Figure 4.2: Examples of redundant or partially redundant Tariff Concession Orders

Source: ANAO analysis of Customs information.

4.34 In addition to potentially creating confusion for users of the TCS, the ANAO also identified cases where this overlap led to the inefficient deployment of Customs’ resources dedicated to managing compliance with the use of TCOs (compliance is discussed further in Chapter 5). This occurred where compliance officers identified the potential incorrect use of a TCO, and referred it for action, only to have the action terminated when overlapping TCOs were identified. In September 2014, Customs published its intention to revoke three duplicated TCOs in the Gazette and advised the ANAO that it intends to continue a program of identifying and revoking duplicate TCOs.

Conclusion

4.35 In general, Customs has implemented effective arrangements to manage TCOs once they have been made. It has a mature process to administer local manufacturer initiated revocations, with all assessments reviewed by the ANAO completed within legislated timeframes and by officers with the appropriate delegation. The initiation of the TCO review has meant there are also systems and processes in place to examine current TCOs and target re-assessment activities.

4.36 To better inform management decision-making and to help to enable Customs to demonstrate the achievements of the TCO review program, there is scope for Customs to improve aspects of the program, including: documenting the outcomes of the risk analyses and the forward review work program for high risk TCOs; and strengthening the reporting of the progress of the review against expectations established in its initial proposal to government.

5. Compliance with Tariff Concession Orders

This chapter examines the compliance strategies and approaches adopted by Customs to manage the risks relating to the incorrect application of TCOs.

Introduction

5.1 The protection afforded to Australian manufacturers by imposing tariffs on imported goods is conditional on tariff reduction schemes, such as the TCS, being managed effectively and tariffs being applied to imports correctly. Where this does not occur, there are increased risks to local industry and to the collection of border-related revenue. Imports using a TCO comprise a significant proportion of all goods imported into Australia, with Customs reporting that $1.8 billion of customs duty was forgone through the application of TCOs in 2013–14.99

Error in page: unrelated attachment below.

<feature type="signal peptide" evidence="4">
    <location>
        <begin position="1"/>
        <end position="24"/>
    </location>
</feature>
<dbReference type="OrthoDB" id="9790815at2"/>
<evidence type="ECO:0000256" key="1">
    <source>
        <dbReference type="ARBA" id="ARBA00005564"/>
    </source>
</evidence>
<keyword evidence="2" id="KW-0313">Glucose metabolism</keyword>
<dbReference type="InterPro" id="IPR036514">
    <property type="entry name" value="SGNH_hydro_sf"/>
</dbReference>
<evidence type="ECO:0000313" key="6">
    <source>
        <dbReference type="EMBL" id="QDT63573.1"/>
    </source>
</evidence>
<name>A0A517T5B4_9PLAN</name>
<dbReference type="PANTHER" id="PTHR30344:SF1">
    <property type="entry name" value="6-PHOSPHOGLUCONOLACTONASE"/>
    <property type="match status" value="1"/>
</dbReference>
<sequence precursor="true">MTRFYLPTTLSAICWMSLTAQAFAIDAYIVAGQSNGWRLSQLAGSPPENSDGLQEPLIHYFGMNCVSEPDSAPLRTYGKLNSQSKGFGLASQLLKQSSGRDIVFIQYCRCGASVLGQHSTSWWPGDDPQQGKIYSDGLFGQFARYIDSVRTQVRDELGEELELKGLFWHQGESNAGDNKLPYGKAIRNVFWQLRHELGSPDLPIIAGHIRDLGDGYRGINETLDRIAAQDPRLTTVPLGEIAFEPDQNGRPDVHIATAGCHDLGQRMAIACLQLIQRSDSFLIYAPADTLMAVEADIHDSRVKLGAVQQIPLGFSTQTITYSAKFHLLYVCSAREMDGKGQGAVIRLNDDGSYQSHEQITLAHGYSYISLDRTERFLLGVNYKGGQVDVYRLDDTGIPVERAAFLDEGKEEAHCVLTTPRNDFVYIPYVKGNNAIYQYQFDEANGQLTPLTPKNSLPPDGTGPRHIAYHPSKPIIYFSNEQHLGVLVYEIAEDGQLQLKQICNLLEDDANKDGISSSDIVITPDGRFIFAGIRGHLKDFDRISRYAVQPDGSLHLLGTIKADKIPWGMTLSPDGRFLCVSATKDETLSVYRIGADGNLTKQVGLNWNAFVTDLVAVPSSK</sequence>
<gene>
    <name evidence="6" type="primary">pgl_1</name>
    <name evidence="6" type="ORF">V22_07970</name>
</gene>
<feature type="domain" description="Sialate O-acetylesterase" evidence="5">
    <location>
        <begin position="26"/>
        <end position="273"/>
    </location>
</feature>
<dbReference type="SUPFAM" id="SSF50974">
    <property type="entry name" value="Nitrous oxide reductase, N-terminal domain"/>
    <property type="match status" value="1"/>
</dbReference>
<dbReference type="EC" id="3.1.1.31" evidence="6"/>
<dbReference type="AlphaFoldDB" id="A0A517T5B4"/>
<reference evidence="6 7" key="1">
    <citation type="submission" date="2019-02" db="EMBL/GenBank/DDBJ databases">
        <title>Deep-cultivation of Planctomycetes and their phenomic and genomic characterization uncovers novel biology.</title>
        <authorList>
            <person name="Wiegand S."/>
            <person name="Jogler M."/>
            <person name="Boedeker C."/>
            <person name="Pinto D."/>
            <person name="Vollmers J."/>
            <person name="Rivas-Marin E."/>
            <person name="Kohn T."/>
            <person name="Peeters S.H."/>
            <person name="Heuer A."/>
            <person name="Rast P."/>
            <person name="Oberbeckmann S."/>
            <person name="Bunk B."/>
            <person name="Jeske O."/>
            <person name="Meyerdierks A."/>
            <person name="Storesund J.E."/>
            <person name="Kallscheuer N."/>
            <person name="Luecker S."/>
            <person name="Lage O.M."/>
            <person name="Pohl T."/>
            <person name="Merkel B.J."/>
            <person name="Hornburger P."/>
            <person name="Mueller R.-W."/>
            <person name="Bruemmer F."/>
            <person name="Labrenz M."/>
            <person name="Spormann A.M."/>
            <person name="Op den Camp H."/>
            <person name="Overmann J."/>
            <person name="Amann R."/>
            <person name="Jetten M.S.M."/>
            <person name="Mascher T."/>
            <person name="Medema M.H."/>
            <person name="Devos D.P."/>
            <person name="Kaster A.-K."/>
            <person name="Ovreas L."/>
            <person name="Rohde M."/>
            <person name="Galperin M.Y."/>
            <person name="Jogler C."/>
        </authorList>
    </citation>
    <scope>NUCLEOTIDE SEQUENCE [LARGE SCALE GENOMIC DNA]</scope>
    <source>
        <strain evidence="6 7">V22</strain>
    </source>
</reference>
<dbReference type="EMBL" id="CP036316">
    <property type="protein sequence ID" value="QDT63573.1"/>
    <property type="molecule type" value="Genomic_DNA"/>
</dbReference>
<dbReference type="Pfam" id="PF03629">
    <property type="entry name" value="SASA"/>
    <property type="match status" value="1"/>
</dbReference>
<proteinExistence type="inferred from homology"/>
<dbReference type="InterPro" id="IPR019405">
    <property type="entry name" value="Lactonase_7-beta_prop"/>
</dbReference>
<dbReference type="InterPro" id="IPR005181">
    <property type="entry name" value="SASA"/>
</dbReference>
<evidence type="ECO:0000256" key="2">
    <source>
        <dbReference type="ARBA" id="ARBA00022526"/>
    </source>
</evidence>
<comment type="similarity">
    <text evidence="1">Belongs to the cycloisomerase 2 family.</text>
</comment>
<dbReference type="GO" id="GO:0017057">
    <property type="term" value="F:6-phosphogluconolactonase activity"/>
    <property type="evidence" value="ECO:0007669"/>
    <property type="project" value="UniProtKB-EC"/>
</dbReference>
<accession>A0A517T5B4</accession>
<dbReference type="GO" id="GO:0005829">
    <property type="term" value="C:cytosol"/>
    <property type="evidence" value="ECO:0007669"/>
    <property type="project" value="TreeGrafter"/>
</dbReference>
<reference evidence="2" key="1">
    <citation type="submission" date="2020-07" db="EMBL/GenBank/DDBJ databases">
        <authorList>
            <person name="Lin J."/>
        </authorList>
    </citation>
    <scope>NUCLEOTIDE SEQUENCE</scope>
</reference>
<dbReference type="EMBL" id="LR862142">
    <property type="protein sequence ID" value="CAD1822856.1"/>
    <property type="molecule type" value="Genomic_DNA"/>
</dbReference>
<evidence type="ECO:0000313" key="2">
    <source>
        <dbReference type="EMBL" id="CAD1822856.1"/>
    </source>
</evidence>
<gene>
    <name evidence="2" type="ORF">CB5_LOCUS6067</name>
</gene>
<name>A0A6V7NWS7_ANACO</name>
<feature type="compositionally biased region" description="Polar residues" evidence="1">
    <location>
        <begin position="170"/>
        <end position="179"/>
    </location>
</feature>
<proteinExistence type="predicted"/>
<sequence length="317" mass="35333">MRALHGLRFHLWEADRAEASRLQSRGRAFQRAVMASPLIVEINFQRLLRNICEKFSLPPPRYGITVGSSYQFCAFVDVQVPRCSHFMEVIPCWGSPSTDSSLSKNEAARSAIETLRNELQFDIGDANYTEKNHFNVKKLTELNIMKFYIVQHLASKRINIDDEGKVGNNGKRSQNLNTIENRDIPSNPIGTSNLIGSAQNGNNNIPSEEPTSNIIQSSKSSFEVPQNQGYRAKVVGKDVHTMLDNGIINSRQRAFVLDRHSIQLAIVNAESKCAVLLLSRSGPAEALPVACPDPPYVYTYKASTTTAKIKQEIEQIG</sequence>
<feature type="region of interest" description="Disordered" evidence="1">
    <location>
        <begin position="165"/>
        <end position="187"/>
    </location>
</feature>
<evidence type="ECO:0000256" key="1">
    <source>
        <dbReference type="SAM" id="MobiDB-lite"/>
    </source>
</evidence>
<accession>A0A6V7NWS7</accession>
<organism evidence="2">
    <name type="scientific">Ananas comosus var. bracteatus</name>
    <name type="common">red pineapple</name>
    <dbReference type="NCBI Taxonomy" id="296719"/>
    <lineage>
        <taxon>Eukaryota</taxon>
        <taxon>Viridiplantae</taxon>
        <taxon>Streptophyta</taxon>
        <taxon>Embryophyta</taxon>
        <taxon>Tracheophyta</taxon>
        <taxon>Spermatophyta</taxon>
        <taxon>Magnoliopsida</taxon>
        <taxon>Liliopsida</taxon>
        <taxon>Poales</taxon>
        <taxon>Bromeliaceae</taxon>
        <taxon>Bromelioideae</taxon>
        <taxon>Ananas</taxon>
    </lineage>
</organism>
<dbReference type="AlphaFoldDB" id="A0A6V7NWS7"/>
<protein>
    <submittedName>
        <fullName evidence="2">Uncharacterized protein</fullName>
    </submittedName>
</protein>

Approach taken for TCO compliance

5.2 The approach and activities that Customs considered necessary to improve its control over compliance risks were outlined in its differentiated risk response model100 and multi-year operational strategy.101 Economic risks, such as the misuse of a TCO or other concession item were rated as a medium risk and it was determined that CAB would focus its efforts on reducing and containing the risk (through some prevention and monitoring activities).102

5.3 The most common compliance activity undertaken by CAB against the risk of TCO misuse was the examination of records and the verification of information provided to Customs at the time of importation.103 This verification occurred after the goods had entered Australia, through either Post Transaction Verification (PTV) or Targeted Compliance Response (TCR) activities.104

5.4 In 2013–14, Customs reported that it finalised 562 PTVs and TCRs. Of these 260 (46 per cent) targeted revenue risks relating to the application of concession items as the main risk. These PTVs and TCRs provided coverage across some 3000 cargo consignments (approximately 0.11 per cent of the potential population). The number of finalised PTV and TCR activities for 2013–14 represented a slight increase from those undertaken in 2012–13, but a significant decrease in activities specifically focussed on concession misuse. This decrease was despite CAB undertaking a campaign targeting TCO misuse in 2013–14 (discussed later from paragraph 5.23). An overview of the PTV and TCR enforcement activity for the period 2012–14 is provided in Table 5.1 (on the following page).